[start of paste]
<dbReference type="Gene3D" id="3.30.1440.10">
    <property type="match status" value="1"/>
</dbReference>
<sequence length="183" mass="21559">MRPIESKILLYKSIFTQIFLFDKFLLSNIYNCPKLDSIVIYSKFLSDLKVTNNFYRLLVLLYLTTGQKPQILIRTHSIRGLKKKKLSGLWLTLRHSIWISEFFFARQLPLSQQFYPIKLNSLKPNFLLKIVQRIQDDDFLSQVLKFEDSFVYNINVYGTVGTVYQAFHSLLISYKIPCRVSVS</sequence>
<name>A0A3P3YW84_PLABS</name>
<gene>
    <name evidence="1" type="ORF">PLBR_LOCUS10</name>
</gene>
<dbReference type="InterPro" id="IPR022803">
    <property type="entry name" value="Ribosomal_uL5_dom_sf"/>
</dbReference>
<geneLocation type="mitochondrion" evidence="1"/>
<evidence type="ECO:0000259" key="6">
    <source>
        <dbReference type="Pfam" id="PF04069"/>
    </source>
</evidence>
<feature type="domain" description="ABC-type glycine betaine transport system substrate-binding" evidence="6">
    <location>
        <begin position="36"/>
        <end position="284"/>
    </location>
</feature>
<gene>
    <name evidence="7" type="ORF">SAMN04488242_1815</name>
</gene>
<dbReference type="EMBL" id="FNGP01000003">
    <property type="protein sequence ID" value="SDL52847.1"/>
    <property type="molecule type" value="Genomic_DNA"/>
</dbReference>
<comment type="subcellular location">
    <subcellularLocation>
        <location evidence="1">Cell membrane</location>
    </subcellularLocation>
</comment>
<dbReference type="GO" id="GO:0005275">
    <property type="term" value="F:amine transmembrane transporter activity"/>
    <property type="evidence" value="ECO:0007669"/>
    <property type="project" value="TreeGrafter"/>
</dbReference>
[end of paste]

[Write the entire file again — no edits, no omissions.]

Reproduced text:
<dbReference type="Gene3D" id="3.30.1440.10">
    <property type="match status" value="1"/>
</dbReference>
<sequence length="183" mass="21559">MRPIESKILLYKSIFTQIFLFDKFLLSNIYNCPKLDSIVIYSKFLSDLKVTNNFYRLLVLLYLTTGQKPQILIRTHSIRGLKKKKLSGLWLTLRHSIWISEFFFARQLPLSQQFYPIKLNSLKPNFLLKIVQRIQDDDFLSQVLKFEDSFVYNINVYGTVGTVYQAFHSLLISYKIPCRVSVS</sequence>
<name>A0A3P3YW84_PLABS</name>
<gene>
    <name evidence="1" type="ORF">PLBR_LOCUS10</name>
</gene>
<dbReference type="InterPro" id="IPR022803">
    <property type="entry name" value="Ribosomal_uL5_dom_sf"/>
</dbReference>
<geneLocation type="mitochondrion" evidence="1"/>
<evidence type="ECO:0000259" key="6">
    <source>
        <dbReference type="Pfam" id="PF04069"/>
    </source>
</evidence>
<feature type="domain" description="ABC-type glycine betaine transport system substrate-binding" evidence="6">
    <location>
        <begin position="36"/>
        <end position="284"/>
    </location>
</feature>
<gene>
    <name evidence="7" type="ORF">SAMN04488242_1815</name>
</gene>
<dbReference type="EMBL" id="FNGP01000003">
    <property type="protein sequence ID" value="SDL52847.1"/>
    <property type="molecule type" value="Genomic_DNA"/>
</dbReference>
<comment type="subcellular location">
    <subcellularLocation>
        <location evidence="1">Cell membrane</location>
    </subcellularLocation>
</comment>
<dbReference type="GO" id="GO:0005275">
    <property type="term" value="F:amine transmembrane transporter activity"/>
    <property type="evidence" value="ECO:0007669"/>
    <property type="project" value="TreeGrafter"/>
</dbReference>